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August 1954


Author Affiliations

From the Department of Surgery, University of Cincinnati College of Medicine, and the Lucie Rawson Laboratory for Vascular Research, Cincinnati General Hospital.

AMA Arch Surg. 1954;69(2):185-197. doi:10.1001/archsurg.1954.01270020051006

ANEURYSMS of the aorta have become the latest major target for surgical treatment. The reports of Dubost,1 Lam,2 Cooley and DeBakey,3 and Bahnson4 have demonstrated that it is surgically feasible to excise an aortic aneurysm and restore the continuity of the aorta in man by means of an arterial homograft of considerable length. Cooley and DeBakey5 have recently reported that their operative mortality in these patients is now low; consequently, further information concerning the altered morbidity of the disease, as well as the degree to which these patients can be rehabilitated by surgical operations, should soon be available. The immediate benefits from this form of surgical treatment are striking; therefore, physicians and surgeons alike will await with eagerness further reports of long-term follow-up studies upon these patients.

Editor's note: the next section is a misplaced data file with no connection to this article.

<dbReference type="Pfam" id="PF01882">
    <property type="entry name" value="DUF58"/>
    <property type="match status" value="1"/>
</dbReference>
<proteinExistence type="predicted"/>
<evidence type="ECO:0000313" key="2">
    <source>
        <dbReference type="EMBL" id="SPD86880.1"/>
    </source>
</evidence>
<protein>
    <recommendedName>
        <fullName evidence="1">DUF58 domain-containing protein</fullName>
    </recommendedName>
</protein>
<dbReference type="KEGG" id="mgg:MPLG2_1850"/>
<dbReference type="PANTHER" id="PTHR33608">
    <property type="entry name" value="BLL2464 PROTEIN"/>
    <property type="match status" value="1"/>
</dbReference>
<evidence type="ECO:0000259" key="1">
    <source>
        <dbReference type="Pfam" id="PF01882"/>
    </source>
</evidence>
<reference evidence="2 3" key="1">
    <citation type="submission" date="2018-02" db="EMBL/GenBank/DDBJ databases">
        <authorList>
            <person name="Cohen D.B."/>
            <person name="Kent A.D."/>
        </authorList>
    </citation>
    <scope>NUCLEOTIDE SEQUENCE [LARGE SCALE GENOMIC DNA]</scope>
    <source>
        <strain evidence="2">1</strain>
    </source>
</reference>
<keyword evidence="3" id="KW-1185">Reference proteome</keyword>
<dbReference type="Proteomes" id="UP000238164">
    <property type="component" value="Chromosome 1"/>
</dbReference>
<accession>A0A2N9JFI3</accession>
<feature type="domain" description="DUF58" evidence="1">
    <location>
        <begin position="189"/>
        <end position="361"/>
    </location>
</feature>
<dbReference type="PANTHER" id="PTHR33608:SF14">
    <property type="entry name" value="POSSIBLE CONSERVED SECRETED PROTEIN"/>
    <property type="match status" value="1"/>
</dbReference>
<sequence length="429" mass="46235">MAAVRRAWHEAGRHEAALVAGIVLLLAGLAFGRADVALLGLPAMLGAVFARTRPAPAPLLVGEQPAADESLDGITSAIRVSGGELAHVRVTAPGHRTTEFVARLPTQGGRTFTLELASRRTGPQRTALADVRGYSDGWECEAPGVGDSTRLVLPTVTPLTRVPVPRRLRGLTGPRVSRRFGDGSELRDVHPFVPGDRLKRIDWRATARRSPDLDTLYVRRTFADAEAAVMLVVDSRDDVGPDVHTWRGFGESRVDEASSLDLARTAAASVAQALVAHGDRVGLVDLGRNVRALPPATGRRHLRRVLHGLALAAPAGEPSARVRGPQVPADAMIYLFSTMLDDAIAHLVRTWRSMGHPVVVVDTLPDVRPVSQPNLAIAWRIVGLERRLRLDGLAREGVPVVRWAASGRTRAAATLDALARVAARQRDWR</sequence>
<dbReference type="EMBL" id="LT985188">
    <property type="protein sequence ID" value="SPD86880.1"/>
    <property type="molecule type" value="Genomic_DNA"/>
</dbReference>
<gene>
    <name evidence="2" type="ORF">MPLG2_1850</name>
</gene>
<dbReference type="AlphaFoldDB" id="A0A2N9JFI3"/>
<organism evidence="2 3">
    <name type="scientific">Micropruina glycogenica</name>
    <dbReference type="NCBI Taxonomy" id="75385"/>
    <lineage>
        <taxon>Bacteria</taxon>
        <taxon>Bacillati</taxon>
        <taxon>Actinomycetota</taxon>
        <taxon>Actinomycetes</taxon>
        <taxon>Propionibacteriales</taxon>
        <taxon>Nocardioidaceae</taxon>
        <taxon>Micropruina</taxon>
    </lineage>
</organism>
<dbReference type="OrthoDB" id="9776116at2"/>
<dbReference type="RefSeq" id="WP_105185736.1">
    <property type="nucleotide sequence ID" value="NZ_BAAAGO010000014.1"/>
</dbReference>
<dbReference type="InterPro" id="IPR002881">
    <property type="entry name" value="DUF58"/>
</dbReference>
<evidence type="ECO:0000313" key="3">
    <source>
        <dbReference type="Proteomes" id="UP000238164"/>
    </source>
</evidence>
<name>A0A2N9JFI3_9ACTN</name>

It is also important for physicians and surgeons to know the approximate chances of survival that a patient

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